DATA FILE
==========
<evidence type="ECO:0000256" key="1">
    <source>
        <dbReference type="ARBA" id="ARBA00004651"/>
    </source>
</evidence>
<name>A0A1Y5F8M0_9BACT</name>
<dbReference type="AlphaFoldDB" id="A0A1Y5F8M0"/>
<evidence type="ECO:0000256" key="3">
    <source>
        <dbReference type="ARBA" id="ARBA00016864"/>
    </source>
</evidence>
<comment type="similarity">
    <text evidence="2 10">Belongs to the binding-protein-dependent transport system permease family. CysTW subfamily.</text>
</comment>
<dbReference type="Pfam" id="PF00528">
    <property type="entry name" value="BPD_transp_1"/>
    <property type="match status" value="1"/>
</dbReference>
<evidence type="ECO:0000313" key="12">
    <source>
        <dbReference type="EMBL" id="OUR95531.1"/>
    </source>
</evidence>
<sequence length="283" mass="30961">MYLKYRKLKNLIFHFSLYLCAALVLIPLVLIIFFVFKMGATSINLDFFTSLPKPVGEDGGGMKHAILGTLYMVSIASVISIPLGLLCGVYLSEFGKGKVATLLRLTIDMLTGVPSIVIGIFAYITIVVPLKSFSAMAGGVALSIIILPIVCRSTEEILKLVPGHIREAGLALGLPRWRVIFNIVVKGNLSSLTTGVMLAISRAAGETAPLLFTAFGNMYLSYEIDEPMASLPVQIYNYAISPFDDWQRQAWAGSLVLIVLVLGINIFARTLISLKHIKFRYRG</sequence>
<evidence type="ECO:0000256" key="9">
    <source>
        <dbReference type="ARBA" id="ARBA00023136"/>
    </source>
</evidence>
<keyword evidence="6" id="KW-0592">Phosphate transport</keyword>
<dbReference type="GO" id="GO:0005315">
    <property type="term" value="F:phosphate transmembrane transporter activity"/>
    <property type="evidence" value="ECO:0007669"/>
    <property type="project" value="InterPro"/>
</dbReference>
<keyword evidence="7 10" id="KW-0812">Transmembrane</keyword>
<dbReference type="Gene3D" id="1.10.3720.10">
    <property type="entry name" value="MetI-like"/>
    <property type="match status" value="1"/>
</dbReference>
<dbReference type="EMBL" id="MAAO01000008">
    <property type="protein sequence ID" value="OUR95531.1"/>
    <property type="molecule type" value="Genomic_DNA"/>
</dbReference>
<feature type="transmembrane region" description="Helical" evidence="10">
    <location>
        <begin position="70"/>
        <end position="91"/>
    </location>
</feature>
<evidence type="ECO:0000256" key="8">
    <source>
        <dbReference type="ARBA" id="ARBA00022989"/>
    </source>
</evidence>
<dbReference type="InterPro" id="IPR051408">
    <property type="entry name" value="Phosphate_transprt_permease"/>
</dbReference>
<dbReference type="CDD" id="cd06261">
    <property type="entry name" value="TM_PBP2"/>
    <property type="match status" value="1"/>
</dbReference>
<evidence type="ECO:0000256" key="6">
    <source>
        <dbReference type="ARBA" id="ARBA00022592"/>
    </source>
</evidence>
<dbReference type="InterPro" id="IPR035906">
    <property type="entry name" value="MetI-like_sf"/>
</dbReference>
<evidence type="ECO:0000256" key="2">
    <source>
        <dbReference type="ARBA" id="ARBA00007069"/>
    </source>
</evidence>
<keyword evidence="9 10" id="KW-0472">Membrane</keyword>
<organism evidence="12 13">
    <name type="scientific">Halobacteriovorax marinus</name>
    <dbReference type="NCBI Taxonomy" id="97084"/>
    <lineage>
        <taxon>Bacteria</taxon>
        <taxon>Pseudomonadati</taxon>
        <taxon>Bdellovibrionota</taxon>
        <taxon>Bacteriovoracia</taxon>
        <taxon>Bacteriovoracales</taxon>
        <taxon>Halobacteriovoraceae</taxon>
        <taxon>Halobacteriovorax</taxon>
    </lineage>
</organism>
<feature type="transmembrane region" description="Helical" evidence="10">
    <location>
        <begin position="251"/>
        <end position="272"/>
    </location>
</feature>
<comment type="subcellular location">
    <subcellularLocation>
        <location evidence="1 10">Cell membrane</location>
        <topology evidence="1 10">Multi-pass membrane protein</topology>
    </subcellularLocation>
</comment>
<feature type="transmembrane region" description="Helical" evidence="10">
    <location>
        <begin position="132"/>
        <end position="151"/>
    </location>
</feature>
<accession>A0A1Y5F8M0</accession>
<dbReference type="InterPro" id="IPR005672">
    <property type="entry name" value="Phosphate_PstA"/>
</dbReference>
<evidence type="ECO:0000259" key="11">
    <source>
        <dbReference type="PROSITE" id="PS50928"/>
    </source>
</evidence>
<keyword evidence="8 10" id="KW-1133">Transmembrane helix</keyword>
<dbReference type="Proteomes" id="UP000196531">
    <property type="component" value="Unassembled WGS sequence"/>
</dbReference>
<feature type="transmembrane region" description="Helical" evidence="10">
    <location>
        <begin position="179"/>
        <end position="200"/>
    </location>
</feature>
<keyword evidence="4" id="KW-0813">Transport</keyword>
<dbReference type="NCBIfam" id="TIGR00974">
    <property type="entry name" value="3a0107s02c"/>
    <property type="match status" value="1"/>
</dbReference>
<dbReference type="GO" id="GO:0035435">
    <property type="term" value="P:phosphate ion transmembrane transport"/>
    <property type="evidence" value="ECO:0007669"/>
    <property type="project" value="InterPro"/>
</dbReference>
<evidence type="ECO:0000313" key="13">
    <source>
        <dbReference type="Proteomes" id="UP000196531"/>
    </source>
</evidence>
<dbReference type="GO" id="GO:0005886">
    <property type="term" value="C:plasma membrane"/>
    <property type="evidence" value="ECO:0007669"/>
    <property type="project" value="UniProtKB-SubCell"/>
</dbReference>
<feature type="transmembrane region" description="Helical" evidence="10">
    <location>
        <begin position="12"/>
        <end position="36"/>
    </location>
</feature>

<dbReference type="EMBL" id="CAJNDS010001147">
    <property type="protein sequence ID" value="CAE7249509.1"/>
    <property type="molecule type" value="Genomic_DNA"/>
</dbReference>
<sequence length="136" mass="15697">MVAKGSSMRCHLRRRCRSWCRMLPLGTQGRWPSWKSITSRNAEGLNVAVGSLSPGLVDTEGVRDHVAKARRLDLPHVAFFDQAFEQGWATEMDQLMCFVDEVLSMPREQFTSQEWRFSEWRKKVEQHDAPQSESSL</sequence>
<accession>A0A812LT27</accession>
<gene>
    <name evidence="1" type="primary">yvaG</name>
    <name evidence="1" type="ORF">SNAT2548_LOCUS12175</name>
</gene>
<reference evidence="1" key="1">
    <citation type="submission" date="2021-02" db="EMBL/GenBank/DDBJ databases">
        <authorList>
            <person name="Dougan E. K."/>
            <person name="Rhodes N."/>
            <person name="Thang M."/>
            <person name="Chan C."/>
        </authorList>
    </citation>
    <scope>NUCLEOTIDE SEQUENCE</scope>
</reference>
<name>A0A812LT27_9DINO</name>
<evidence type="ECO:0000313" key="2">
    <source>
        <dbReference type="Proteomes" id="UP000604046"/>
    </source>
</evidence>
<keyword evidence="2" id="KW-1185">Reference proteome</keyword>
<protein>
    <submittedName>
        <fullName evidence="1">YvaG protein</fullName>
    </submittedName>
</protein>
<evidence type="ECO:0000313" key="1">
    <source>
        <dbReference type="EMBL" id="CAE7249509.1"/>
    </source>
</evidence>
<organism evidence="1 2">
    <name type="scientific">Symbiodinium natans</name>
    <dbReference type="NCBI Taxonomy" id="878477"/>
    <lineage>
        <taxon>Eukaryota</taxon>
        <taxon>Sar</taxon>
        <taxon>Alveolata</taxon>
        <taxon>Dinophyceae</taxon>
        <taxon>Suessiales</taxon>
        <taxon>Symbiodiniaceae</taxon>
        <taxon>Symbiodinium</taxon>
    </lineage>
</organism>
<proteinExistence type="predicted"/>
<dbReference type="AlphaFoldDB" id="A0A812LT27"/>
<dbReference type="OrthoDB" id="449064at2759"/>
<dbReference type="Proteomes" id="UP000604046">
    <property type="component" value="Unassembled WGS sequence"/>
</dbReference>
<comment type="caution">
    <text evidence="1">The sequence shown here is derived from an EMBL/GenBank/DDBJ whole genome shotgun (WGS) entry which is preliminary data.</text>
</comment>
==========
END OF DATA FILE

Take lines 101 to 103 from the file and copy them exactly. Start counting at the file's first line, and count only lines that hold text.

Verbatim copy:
    </subcellularLocation>
</comment>
<feature type="transmembrane region" description="Helical" evidence="10">